9.5 Family Tax Benefit

Background

Family payments provide an important means of financial support to families. However, years of iterative change have led to a system that attempts to meet mixed objectives that could be better targeted to those most in need and to better reflect the costs of children. Further, overlapping means tests in the system create disincentives for parents, particularly mothers, to participate in the workforce.

Australia’s Future Tax System (2010) (‘Henry Tax Review’) found that, in terms of meeting the costs of children, the current system was more than adequate for young children, with room for better alignment with what research shows about child costs increasing as children get older and the decreasing marginal costs of additional children.

Rationale for government intervention

The key rationale for government to provide assistance to families with the costs of children, as distinct from income support payments, is to ensure that children have an acceptable standard of living. Ensuring that families have adequate income to cover the costs of children also contributes to the broader objectives of poverty alleviation and social inclusion.

Addressing vertical and horizontal equity is also the rationale for the provision of family payments. Vertical equity is the concept that people with lesser means should receive greater assistance, while those with a greater capacity should shoulder a greater financial burden. It suggests that assistance be targeted to families who need it most, with less or no assistance going to families on higher incomes who are able to provide an acceptable standard of living for their children without additional support.

Horizontal equity is the concept that people with similar capacity to pay should pay a similar amount. Taking into account the costs of their dependent children, families do not have the same financial capacity as an individual or couple on the same income without children.

In designing family payments there are trade-offs between the adequacy of assistance; appropriate targeting to those in genuine need; and the desire to maintain incentives for parents to participate in the workforce, particularly secondary earners.

Current structure of the programme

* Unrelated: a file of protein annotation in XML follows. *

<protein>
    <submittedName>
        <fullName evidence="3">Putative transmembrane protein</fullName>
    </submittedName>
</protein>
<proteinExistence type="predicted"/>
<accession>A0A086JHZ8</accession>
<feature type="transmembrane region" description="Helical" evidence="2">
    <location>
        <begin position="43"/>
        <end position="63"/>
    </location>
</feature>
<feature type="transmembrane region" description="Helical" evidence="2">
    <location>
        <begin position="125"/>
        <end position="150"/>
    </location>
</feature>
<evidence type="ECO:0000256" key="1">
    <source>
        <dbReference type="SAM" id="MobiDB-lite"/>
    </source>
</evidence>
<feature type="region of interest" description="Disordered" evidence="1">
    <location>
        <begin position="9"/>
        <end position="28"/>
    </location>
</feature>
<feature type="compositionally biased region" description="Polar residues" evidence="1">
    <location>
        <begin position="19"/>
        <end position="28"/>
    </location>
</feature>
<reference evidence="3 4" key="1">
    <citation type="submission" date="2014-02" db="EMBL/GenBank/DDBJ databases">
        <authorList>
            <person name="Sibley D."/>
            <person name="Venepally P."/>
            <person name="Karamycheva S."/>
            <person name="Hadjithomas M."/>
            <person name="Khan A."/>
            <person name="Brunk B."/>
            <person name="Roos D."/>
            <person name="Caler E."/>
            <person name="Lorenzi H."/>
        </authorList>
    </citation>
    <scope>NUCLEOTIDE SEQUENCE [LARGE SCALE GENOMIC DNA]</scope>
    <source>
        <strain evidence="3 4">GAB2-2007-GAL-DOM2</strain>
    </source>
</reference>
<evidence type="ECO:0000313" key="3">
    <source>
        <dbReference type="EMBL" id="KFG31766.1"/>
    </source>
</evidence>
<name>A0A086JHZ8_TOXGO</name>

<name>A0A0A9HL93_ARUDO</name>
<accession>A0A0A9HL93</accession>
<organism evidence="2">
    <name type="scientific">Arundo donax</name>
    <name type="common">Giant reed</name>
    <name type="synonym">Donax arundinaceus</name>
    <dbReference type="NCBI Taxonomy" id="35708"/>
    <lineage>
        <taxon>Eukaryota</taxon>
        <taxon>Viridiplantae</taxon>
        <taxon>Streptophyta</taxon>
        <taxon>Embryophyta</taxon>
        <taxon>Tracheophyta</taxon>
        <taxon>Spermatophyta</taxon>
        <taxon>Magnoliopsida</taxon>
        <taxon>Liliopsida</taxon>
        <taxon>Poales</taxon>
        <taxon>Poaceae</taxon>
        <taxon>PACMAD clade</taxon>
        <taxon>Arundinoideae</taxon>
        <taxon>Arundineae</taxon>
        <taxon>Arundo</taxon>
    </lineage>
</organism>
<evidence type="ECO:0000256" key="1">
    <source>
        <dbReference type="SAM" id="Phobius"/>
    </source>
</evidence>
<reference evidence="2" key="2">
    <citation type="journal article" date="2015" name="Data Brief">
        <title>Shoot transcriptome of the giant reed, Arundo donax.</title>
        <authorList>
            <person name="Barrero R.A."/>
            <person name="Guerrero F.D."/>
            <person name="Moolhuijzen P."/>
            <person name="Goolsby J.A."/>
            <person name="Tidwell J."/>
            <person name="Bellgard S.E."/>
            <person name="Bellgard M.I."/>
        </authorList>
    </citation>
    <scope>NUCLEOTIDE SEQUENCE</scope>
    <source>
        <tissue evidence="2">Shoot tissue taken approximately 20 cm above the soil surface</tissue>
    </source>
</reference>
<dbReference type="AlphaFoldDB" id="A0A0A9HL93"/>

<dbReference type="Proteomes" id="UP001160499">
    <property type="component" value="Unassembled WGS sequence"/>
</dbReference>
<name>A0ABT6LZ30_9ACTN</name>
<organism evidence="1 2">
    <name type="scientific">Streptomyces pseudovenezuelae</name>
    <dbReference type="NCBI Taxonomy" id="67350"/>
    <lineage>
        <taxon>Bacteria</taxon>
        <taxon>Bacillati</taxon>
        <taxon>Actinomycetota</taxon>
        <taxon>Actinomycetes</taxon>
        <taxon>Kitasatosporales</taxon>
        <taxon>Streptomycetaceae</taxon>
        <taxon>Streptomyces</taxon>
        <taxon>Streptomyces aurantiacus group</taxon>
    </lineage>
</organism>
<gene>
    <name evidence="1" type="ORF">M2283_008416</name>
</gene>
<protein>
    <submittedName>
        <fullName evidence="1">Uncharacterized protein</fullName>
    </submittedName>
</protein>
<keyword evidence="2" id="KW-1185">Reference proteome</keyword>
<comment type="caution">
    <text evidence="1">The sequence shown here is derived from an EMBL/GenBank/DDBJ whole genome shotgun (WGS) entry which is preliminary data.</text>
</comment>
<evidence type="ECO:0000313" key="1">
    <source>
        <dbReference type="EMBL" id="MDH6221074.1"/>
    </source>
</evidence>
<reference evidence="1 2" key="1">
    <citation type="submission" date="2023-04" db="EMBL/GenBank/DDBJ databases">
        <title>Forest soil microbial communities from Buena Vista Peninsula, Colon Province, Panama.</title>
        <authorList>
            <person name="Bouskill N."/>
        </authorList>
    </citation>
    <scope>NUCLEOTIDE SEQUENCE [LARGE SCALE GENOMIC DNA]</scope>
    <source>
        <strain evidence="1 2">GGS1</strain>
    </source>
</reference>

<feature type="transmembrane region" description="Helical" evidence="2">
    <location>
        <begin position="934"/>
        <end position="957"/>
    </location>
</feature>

Family Tax Benefit (FTB) is the primary government support to families, with the broad stated objective of supporting low and middle income families with the costs of raising children. It is delivered in two separate payments – FTB Part A (FTB-A) and Part B (FTB-B). Families may be eligible for either or both payments. Unlike income earned in the workforce, FTB payments are exempt from income tax.

FTB-A is paid per child to assist with the direct costs of children (e.g. to cover their food, housing, clothing etc). Rates increase with the age of the child. The payment is income tested based on family income, and the higher income test threshold increases with each additional child. As shown in Chart 9.5.1, the maximum rate of FTB-A is $5,303 per annum for each child under 13 years, and $6,680 per annum for each child aged 13-15 or 16-19 and in full-time secondary school.

 

Chart 9.5.1: FTB-A income test for a family with two children under 13 years

Chart description linked below

Source: National Commission of Audit based on Department of Human Services, 2014.

Text description of Chart 9.5.1: FTB-A income test for a family with two children under 13 years

Eligibility for FTB-A also provides eligibility for several health concessions, including access to the Health Care Card (HCC), reduced co-payments for medicines under the Pharmaceutical Benefits Scheme, access to the concessional threshold of the Extended Medicare Safety Net, more fully subsidised services under the Medicare Benefits Schedule and access to the new Child Dental Benefits Schedule (Grow Up Smiling), which commenced on 1 January 2014. Families receiving FTB-A may also be eligible for Rent Assistance.

FTB-B is targeted to single-income families and is designed to help with the indirect costs of children, that is to assist parents (including sole parents) who are not working as they are caring for children. It is also aimed at providing assistance to sole parents with their additional direct costs of children.